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not in your brain, for example, so there are no long-term neurologic side effects with radiating the prostate and it is not near your heart, so you are not going to die of a heart attack because you had your prostate radiated.  So it is both a good and bad place to get radiation.
Chagpar        James, I can imagine that there may be some men out there who have just been diagnosed with prostate cancer, because as you say with the era that we are in now where so many men get screened and so many people get diagnosed with prostate cancer, I would bet you there are people out there who are wondering, okay he is talking about photons and then he is talking about protons, then he is talking about this brachytherapy, and what people really want to know is which one is the best?
Yu                If someone asks me which one is the best, the answer always is, it depends, it depends on what your own personal values are, how far you want to travel, how much you want to spend, for example, how convenient you want the treatment to be, and what side affects you are most worried about and helping patients make a decision about what treatment to get is an intense area of study.  There are a lot of people out there trying to build these decisions tools, and I met with a wonderful group of men who were trying to ask the questions that prostate cancer patients are asking, and one of those things we are trying to do is to develop a tool that can help folks match the treatment that is best to them, because if you ask a physician what is the best treatment, there is no study that definitively says, treatment A is better than treatment B, which is better than treatment C.  It really depends on who asks and sadly sometimes it depends how much the physician is invested in the piece of equipment too.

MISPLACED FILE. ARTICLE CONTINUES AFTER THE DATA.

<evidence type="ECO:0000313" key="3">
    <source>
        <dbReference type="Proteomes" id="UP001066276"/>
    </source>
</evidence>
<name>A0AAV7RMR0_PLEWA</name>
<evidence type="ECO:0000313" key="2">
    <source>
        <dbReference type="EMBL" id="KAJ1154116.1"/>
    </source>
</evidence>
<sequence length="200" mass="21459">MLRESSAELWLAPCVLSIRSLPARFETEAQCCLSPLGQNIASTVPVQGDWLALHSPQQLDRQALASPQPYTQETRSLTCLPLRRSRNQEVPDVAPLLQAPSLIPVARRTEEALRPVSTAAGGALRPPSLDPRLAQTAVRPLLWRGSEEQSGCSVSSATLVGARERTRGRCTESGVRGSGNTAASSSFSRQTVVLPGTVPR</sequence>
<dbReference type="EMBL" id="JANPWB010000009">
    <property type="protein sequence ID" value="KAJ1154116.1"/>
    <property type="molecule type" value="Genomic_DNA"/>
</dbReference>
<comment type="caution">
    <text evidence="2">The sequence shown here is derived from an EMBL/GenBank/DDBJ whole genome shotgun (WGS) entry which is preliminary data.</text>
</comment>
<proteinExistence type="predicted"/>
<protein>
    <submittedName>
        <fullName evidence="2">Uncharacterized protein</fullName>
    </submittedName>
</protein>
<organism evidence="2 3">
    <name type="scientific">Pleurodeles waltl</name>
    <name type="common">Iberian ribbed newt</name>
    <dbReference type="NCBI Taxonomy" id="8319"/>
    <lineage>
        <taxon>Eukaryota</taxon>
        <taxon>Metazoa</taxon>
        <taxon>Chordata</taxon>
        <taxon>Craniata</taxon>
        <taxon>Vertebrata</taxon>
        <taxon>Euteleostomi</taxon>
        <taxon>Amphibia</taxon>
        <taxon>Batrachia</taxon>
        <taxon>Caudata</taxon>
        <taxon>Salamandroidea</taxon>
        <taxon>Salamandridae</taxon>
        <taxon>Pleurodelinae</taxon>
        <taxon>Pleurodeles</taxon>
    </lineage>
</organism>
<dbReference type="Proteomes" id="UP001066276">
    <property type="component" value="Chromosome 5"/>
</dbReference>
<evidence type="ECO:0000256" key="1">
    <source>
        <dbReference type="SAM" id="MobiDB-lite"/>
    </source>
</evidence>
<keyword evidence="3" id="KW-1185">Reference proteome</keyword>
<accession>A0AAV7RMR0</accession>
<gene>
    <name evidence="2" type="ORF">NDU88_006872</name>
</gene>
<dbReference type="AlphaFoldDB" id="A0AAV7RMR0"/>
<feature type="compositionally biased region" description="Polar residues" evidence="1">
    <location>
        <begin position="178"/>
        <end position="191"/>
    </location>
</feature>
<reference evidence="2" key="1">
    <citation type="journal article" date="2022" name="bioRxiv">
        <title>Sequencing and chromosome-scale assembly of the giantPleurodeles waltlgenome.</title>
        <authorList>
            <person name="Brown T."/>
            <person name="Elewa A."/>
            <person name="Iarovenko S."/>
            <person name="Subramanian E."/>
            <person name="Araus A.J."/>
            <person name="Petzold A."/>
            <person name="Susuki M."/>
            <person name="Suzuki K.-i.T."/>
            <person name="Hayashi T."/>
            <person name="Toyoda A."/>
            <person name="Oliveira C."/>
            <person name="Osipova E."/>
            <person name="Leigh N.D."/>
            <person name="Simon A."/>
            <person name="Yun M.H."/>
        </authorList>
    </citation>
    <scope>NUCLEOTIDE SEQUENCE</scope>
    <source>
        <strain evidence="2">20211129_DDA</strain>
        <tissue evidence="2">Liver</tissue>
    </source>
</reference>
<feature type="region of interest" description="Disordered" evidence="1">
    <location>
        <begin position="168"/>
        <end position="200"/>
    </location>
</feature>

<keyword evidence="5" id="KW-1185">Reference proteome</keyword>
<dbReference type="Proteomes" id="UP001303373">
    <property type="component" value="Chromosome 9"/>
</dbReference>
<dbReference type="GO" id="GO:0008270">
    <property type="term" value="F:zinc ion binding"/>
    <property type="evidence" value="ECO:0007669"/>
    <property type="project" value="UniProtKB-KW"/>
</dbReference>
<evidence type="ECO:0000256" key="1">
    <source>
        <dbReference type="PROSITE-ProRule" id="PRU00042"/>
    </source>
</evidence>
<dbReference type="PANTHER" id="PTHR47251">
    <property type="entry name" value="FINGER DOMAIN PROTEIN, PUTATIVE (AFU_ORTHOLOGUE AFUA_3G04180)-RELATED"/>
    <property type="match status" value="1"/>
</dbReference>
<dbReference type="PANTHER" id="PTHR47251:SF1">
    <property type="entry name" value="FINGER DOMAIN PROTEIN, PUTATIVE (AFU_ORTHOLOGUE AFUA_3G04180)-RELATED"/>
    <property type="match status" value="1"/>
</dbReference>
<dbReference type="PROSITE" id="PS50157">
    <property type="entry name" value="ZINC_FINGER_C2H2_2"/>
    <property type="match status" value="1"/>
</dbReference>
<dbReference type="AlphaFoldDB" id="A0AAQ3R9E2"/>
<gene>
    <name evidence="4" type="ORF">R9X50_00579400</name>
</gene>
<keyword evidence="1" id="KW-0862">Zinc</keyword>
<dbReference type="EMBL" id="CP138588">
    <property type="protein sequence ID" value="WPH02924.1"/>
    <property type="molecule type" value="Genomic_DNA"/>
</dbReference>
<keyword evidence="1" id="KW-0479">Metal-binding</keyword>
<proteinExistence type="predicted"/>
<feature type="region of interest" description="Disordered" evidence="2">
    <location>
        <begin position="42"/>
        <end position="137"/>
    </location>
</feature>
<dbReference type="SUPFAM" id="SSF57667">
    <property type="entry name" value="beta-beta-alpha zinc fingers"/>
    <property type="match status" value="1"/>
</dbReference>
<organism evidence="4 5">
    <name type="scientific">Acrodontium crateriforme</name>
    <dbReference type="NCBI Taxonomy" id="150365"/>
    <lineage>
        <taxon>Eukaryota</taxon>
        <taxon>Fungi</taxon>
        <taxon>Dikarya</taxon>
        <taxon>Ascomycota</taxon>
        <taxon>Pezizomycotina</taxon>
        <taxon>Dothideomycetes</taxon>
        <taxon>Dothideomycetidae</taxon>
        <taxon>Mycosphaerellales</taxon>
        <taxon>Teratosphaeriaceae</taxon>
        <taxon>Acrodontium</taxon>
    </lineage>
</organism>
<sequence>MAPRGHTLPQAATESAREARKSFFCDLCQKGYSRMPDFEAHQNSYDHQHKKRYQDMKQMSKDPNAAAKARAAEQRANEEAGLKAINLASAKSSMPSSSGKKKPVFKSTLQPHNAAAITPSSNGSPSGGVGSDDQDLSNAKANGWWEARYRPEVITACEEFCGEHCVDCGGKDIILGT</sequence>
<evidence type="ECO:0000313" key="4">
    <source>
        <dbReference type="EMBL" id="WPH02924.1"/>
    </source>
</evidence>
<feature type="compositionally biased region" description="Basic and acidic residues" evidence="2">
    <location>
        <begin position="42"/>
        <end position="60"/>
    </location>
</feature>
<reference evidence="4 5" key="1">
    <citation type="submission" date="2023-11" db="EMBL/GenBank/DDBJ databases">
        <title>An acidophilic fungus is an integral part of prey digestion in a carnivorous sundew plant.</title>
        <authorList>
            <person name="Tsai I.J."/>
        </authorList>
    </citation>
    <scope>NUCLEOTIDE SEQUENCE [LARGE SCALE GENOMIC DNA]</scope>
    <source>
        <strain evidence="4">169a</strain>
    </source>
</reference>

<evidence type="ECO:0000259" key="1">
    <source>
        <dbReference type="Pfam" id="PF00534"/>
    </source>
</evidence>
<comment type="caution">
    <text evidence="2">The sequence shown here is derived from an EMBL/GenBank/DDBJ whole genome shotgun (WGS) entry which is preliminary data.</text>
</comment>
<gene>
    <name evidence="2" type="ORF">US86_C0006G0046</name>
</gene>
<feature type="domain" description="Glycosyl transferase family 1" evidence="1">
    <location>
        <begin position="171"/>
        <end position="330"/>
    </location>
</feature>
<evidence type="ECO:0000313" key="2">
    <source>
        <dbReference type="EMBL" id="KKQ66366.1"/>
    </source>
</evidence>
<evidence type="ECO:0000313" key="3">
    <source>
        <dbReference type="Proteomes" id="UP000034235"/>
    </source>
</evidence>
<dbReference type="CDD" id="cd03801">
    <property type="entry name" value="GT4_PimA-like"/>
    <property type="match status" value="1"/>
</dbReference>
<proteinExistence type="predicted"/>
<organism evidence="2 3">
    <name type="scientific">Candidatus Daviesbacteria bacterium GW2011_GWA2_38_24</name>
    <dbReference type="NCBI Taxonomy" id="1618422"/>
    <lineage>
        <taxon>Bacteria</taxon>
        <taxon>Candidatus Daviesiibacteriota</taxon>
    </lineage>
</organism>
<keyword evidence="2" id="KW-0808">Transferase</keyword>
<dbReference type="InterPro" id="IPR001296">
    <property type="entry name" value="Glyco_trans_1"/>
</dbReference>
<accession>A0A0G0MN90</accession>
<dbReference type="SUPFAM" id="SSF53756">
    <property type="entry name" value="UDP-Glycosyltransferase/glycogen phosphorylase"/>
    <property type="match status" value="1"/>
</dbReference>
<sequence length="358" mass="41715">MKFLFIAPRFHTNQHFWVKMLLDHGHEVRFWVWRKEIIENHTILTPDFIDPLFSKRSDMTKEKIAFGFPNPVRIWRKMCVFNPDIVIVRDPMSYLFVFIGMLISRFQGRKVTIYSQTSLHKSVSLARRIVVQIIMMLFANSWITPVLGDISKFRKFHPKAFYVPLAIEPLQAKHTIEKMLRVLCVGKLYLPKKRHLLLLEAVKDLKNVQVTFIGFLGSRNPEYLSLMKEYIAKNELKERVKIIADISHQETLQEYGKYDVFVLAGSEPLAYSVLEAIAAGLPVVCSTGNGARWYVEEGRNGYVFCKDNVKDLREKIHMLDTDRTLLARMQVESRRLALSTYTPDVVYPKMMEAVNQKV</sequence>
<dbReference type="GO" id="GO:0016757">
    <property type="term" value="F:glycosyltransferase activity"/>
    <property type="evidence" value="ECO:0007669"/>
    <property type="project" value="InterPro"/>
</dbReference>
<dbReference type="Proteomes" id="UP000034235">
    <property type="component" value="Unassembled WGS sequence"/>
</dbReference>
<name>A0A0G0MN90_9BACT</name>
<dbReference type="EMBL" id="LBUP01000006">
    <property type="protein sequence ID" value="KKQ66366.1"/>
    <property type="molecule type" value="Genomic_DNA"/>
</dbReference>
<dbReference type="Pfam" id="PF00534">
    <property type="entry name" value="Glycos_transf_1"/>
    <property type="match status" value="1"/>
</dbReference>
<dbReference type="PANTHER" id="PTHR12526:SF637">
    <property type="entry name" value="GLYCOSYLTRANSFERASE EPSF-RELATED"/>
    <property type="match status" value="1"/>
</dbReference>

Foss              That brings us back to a very fundamental question.  A man is diagnosed with prostate cancer, what are the next steps and do all men with prostate cancer see a radiation therapist?  Can you step us through the whole process from the time of diagnosis?
Yu                Currently in this day and age the most common way that someone is diagnosed is through screening, so they are usually relatively asymptomatic.  Their primary care provider, or if they have a urologist, they check their PSA, prostate specific antigen, which is a routine blood test, then the urologist biopsies the prostate and then that is when you have a diagnosis of prostate cancer.  At that point, studies have shown that the urologist is the primary determinant of whether the patient then goes on to get what type of treatment and in an ideal world though they would have a conversation with a radiation oncologist, or two, and have a conversation with a urologist, or two, and really take their time thinking about the options.  My group of men that have informed me about what they like in terms of decision help, also point to online forums of other prostate cancer patients as being very helpful, and reaching out their friends and family who have had prostate cancer, really just getting comfortable with a treatment is best.